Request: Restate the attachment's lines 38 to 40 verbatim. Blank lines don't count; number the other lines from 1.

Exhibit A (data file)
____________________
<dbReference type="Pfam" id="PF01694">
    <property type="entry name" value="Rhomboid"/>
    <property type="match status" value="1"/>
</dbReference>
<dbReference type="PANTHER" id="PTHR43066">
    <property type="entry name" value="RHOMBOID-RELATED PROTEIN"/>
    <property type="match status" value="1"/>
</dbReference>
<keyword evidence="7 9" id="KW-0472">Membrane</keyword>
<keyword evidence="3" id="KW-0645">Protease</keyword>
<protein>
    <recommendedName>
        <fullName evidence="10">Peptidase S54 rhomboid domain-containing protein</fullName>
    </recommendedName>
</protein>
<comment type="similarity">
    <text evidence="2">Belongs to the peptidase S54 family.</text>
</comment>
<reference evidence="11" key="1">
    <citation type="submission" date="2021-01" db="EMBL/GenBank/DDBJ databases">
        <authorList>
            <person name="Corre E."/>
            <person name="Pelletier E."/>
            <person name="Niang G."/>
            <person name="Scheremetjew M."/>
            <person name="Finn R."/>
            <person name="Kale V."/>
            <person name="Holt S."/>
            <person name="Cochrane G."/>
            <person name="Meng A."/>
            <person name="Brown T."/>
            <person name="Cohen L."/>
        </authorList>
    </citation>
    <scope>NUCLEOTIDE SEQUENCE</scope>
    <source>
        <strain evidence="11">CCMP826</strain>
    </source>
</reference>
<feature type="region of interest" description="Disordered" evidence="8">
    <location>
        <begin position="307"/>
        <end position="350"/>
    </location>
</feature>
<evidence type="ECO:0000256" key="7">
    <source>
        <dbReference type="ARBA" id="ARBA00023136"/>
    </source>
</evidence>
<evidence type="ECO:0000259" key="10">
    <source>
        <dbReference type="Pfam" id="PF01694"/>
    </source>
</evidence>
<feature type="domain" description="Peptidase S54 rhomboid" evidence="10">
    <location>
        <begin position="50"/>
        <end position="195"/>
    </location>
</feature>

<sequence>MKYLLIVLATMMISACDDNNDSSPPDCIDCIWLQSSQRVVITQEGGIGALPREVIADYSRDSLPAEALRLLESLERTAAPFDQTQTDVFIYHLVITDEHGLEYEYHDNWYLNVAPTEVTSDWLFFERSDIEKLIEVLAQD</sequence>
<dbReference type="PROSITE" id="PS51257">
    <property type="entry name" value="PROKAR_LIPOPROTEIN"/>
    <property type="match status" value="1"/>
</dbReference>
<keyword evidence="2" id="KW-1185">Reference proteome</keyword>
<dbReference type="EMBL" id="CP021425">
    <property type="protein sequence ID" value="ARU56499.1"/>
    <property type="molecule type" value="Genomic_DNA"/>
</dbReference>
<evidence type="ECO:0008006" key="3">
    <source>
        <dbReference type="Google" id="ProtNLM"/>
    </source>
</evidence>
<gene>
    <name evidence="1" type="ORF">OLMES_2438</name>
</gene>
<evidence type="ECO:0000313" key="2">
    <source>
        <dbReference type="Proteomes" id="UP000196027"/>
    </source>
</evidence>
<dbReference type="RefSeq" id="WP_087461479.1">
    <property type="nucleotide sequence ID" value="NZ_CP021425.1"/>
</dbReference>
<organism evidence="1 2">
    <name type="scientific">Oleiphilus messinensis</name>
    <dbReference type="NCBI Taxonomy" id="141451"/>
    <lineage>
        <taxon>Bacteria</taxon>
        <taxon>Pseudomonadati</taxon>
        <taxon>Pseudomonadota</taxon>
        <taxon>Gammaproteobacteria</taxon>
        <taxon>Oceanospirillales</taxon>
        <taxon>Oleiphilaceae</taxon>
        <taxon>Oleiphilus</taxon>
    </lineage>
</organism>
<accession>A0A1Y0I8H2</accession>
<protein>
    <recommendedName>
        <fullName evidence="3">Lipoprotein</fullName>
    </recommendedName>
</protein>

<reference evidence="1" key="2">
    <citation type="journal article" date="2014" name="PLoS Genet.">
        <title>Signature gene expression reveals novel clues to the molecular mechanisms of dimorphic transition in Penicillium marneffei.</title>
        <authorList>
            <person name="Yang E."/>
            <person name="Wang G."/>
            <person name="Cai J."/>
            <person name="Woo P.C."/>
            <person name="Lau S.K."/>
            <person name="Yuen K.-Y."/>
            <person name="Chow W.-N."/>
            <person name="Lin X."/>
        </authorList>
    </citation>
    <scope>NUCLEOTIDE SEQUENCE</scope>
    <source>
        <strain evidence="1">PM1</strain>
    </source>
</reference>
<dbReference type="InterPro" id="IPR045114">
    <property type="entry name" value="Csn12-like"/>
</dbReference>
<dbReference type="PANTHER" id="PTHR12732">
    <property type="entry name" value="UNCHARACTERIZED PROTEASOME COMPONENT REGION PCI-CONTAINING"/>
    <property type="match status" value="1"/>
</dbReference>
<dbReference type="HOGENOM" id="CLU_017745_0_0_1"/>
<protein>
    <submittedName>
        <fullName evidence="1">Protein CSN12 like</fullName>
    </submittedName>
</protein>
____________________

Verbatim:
    </source>
</reference>
<feature type="region of interest" description="Disordered" evidence="8">